Forbidden Broadway Strikes Back a spoof of old and new shows on the Great White Way, opened Oct. 16 at the Triad (formerly Steve McGraw's Supper Club and Palsson's) on Manhattan's West 72 Street.
This edition of Forbidden Broadway pokes fun at such Broadway luminaries as Cameron Mackintosh, Nathan Lane and Andrew Lloyd Webber; current hits like Rent and Sunset Boulevard; and favorite divas like Bernadette Peters, Patti LuPone, Julie Andrews, Zoe Caldwell, Donna Murphy and Elaine Paige.
Ben Brantley, reviewing the revue for the Times (Oct. 17), raved, "As impersonated with throat-slashing flair by Christine Pedi, [Patti LuPone]...is indeed as bloodthirsty as Jack the Ripper. So is Ms. Pedi as Ms. LuPone as Maria Callas... If the significance of those names in this context escapes you, buy tickets to Cats instead. But if you still believe that the New York theatre is just as dramatic off stage as on...and follow its fortunes in the gossip columns, you should have a mighty fine time here."
"Mr. Alessandrini," Brantley continued, "who wrote and directed this amiable vivisection at the Triad cabaret, knows just how to convert insider's information and insights into pure show-biz energy... That knowledge is shared by the terrific quartet of quick-change artists whose metamorphoses exult in the very styles they skewer."
Aileen Jacobson's review in Newsday was nearly as laudatory: "Alvin Colt's costumes display their usual wit (check out those breast cones on the Evita gown) and the cast members their versatility. Donna English does a brutal Zoe and bell-voiced Julie. David Hibbard captures Michael Crawford's voice and Savion Glover's manic tapping. But the standouts are Forbidden veteran Christine Pedi and Bryan Batt." In his hugely positive review for This Month ON STAGE magazine (Nov. 1996), David Solomon noted, "author/director [Alessandrini] has truly returned to form with two hours of wildly funny -- and nearly all new -- material... Though the songs are obviously written with love, Alessandrini is not above outright cruelty. As a kitty-stroking Andrew Lloyd Webber, David Hibbard is made up so grotesquely, the effect is more nauseating than funny... The show also pegs Sarah Jessica Parker as an irritating ditz, Anne Reinking as a second-rater finally given a starring role by default, and -- hilariously -- Savion Glover as a wiggy tapping machine, unable to stop thumping the floor except to grunt now and then."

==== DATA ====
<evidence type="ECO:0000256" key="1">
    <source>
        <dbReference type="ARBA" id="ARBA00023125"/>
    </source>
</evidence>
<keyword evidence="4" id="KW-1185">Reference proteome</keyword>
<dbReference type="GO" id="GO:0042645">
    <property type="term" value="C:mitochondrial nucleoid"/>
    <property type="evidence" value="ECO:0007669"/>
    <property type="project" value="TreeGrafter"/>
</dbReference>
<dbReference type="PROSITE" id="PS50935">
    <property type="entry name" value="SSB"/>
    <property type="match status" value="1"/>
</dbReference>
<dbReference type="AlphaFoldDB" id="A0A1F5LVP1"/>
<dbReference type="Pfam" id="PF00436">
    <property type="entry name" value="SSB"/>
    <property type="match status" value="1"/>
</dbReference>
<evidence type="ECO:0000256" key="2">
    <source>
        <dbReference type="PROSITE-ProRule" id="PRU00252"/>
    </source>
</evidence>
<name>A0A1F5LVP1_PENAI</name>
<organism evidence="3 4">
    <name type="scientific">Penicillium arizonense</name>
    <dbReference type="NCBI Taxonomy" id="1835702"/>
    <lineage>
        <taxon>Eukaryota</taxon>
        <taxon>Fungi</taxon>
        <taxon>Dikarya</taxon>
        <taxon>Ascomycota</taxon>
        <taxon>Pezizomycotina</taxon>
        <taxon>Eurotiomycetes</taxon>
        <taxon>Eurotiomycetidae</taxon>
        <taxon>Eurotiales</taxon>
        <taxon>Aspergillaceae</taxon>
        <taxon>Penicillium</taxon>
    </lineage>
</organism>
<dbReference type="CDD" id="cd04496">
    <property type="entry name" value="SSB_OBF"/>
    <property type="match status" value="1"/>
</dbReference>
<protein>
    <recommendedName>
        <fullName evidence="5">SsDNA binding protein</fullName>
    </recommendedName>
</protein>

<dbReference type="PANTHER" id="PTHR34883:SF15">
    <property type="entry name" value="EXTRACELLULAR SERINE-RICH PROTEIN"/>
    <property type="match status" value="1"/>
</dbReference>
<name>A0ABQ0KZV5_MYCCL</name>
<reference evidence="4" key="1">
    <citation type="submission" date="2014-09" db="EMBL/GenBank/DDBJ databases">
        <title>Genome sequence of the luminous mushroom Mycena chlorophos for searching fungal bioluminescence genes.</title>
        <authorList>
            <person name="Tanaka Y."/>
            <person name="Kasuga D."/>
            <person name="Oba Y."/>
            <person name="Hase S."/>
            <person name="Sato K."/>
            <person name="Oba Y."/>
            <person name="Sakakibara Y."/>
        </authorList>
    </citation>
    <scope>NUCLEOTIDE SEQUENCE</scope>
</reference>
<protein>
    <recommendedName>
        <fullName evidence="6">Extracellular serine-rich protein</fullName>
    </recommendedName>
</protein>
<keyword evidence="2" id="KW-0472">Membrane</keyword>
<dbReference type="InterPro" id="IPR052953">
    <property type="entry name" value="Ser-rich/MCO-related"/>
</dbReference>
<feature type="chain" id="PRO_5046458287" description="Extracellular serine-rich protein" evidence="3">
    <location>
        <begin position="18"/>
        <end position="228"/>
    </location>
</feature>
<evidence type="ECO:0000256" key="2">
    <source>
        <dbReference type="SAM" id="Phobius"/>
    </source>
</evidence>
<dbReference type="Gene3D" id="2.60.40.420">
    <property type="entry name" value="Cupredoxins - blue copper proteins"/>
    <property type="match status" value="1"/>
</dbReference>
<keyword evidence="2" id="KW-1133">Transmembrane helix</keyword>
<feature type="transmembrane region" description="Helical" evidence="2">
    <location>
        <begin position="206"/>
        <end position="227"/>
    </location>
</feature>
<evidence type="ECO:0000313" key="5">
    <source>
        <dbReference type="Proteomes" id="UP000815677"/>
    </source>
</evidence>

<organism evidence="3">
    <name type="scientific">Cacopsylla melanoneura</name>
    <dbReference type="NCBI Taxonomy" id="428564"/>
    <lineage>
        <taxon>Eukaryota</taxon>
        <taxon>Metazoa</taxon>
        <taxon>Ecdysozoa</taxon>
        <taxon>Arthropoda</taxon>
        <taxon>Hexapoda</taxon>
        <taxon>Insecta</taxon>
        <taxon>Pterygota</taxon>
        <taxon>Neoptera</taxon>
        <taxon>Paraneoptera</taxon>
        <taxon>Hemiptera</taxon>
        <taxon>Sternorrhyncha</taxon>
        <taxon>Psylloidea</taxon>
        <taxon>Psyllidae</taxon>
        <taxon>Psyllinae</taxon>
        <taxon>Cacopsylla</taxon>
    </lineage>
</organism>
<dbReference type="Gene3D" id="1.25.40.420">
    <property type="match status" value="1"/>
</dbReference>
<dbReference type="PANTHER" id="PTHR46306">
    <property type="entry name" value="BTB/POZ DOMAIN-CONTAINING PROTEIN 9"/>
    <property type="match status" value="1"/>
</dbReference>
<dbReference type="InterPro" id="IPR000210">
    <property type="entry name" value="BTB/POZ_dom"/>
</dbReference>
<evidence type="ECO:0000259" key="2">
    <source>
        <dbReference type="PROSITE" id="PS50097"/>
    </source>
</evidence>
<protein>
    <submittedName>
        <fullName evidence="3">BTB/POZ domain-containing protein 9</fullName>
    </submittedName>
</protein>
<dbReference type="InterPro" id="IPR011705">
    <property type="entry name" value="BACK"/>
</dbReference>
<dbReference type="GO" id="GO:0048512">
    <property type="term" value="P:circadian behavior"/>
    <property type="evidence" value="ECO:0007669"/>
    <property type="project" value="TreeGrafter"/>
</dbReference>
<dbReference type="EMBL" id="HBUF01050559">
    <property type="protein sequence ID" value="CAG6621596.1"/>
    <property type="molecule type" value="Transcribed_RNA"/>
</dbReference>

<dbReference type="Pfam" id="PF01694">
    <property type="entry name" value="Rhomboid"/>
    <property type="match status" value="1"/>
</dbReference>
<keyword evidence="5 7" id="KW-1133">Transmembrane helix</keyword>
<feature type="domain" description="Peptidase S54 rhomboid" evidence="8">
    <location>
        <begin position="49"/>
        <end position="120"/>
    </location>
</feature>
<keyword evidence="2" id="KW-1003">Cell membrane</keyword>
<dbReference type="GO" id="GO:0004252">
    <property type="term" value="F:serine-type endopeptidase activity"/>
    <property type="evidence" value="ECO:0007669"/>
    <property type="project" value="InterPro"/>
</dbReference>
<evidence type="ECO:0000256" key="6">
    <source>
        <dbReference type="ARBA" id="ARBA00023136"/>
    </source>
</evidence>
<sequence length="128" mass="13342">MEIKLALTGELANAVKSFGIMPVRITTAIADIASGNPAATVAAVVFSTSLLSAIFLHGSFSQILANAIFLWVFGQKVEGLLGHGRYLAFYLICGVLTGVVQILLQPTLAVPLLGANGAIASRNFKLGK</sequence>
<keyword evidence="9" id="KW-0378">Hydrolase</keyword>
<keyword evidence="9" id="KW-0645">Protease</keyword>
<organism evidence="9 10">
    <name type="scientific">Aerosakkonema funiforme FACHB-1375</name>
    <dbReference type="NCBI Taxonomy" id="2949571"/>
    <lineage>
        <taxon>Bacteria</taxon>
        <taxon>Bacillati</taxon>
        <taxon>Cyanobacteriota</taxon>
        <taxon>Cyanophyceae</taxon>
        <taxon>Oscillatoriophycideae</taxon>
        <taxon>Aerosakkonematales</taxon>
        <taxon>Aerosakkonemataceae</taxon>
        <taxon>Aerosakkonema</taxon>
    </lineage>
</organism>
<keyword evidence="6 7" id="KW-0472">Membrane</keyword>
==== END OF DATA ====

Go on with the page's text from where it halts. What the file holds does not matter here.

The production marks a return to form for Gerard Alessandrini, whose original Forbidden Broadway ran, in annual versions, for more than a decade after its Jan. 15, 1982 opening. When the number of Broadway musicals declined precipitously in the early 1990's, leaving all-too-little fodder for Alessandrini to satirize, he created Forbidden Hollywood, which kidded such box office bonanzas as "Forrest Gump" and "Pulp Fiction."
But even that production took 15 minutes out for theatre material, and people missed the clubbiness and in-jokes of a show devoted entirely to the commercial theatre. With the success of Rent and Bring In `Da Noise, as well as a myriad of classic revivals (The King And I, Forum), Alessandrini once again has enough material to launch a revue.
The current cast features Bryan (Sunset Boulevard, Cats, Jeffrey) Batt, Donna (Ruthless) English, David (Cats) Hibbard and Christine (Forbidden Hollywood) Pedi, with one-man-band Matthew Ward on piano. Phill George choreographs; costumes are by Tony-winner Alvin Colt.
The 93-year-old Bob Hope attended a preview performance and even spoke to the cast and Alessandrini during intermission.
For tickets and information on Forbidden Broadway Strikes Back call (212) 799-4599.
-- By David Lefkowitz and Andrew Gans